Paperwhite Narcissi
Paperwhite Narcissi

My Amaryllis bulb, planted last month has a green shooting tip and I'm hoping it will be in flower by Christmas.

November is the best month for planting Tulips but you can go into December with their planting. At this time of year, retailers start slashing the cost of Spring-flowering bulbs so there are opportunities for grabbing some bargains. I've invested in some new varieties this year and what a huge variety of Tulip flowers there are! From elegant Lily-shaped flowers, double Peony-like flowers and showy, frilly Parrot versions. Go for your favourite colours but grow a range of shades and flower shapes to complement each other in the vase. I'm going for the red, frilly, Parrot-flowered 'Rococo', 'Blue Parrot' -  a wavy, mauve-blue flower, 'Angelique' - a romantic, soft pink Peony variety and 'Showcase' which is a large, dark red, double form. I also have a blended mix of Tulips (varieties unstated!) in shades of white, pink and purple which were cheap in the supermarket. In the garden borders, I have the wonderful, and very popular, dark 'Queen of Night', alongside 'Exotic Emporer, 'Purissima' and 'Blue Amiable'. I mainly leave these for the garden display but can't resist cutting a few to bring inside. See my Pinterest page for pictures of all Tulips mentioned.

Follow Home Flower Garden's board Tulips on Pinterest

Hellebores start flowering in Winter and on into Spring and make lovely cut flowers. They don't last long in the vase so I usually have a few potted up and placed on the table in the courtyard outside my patio doors so that I can still enjoy them from afar. If you wait until the flower ages and the stem gets woody, you can cut the bloom and it will survive a lot longer in a vase than when fresh. Other sources of cut material include Winter-flowering shrubs such as Skimmia japonica, Viburnum tinus, Viburnum bodnantense, Witch Hazel and Daphne odora. Try to include at least one of these in the garden as they bring a welcome splash of colour, usually coupled with a lovely scent if you want to cut a branch or two to bring inside.

Hellebore
Hellebore with a sprinkling of frost

I'm looking forward to December now and the opportunity to make some Christmas wreaths with some evergreen foliage and berries from the garden, along with some natural, homemade decorations.

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Green foliage makes an ideal backdrop against which to display your flowers, mimicking how flowers would grow in the garden. It adds bulk to an arrangement, can tone down bright colours and is a useful framework for supporting your flower stems. I always add my foliage first and thread the flower stems among the foliage 'scaffold' when creating a display.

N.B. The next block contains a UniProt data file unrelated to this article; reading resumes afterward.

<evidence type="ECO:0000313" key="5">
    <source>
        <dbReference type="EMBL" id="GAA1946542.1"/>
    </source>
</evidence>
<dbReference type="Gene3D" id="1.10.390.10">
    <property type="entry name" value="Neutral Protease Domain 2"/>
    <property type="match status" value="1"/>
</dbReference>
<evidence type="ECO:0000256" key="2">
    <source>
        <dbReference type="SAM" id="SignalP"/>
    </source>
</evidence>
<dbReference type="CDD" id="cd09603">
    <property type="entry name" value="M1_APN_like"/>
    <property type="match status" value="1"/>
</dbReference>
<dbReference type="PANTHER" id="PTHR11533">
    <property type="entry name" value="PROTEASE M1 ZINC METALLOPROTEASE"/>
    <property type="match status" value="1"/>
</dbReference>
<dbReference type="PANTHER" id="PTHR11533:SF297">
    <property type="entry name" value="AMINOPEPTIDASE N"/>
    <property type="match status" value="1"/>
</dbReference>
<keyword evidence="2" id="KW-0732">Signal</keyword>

Herbs and annuals as fillers
Ammi majus and Lemon balm as fillers.

Evergreen foliage

Evergreen foliage is ideal, as there is something to pick all year, but it can be hard in a residential garden to find space to grow shrubs and trees. If you are picking foliage all the time, you may leave your shrubs looking a bit bare, so go gently. I have a large, established Viburnum tinus, which we inherited with the garden, which can take a fair amount of cutting. I love the dark green, glossy foliage but I tend to wait until it produces creamy white flowers in the Autumn before using it. It has a wonderful fragrance to the flowers making it a welcome addition to bring into the house in the dark months of Winter. Other good evergreens include Rosemary, Box and any clippings from hedging plants. Experiment with the existing shrubs that you do have. There is a useful article by My Garden School about the best shrubs for cutting.

Great foliage plants

Herbs provide some of my favourite foliage to use during the Summer. Lemon balm, Borage and Oregano will all keep producing new foliage if you cut them. Once they are looking tired in mid-summer, you can cut the foliage back to the base and they will sprout up again giving you new, fresh foliage to use.

Autumn cut flowers
Ammi and Panicum elegans 'Frosted Explosion' adding bulk to this Autumnal display.

Fillers

These include plant material, other than foliage, which provide an interesting backdrop to your flowers. Plants to try include the unopened flower buds of annuals such as Helianthus 'Vanilla Ice', Scabious or Cosmos, which all look interesting in bud form. You can try green flowers like Dianthus barbatus 'Green Trick' with its fuzzy, lime-green pom poms, the tiny acid-green flowers of Alchemillla mollis, Euphorbia oblongata, Bupluerum, Fennel or Dill  or other annuals with tiny flowers such as Ammi majus or Ammi visigna. Some flowers, like Cosmos, come complete with their own foliage which you can leave on the stem (provided it is above the water line in the vase - if you leave on foliage below this, the water will quickly spoil, see Conditioning.)

Cow parsley makes great filler material
Cow parsley in May.

Foraged Wild Carrot or Cow parsley are excellent fillers and abundant in the hedgerows. I've grown the grass Panicum elegans 'Frosted Explosion' for the first time this year and I will definitely grow it again. It adds a lovely airy feel to displays. There are lots of interesting grasses you could try such as Briza maxima (quaking grass) and Agrostis nebulosa.

For further inspiration and pictures of all the plants mentioned in this post, visit the Homeflower Pinterest page.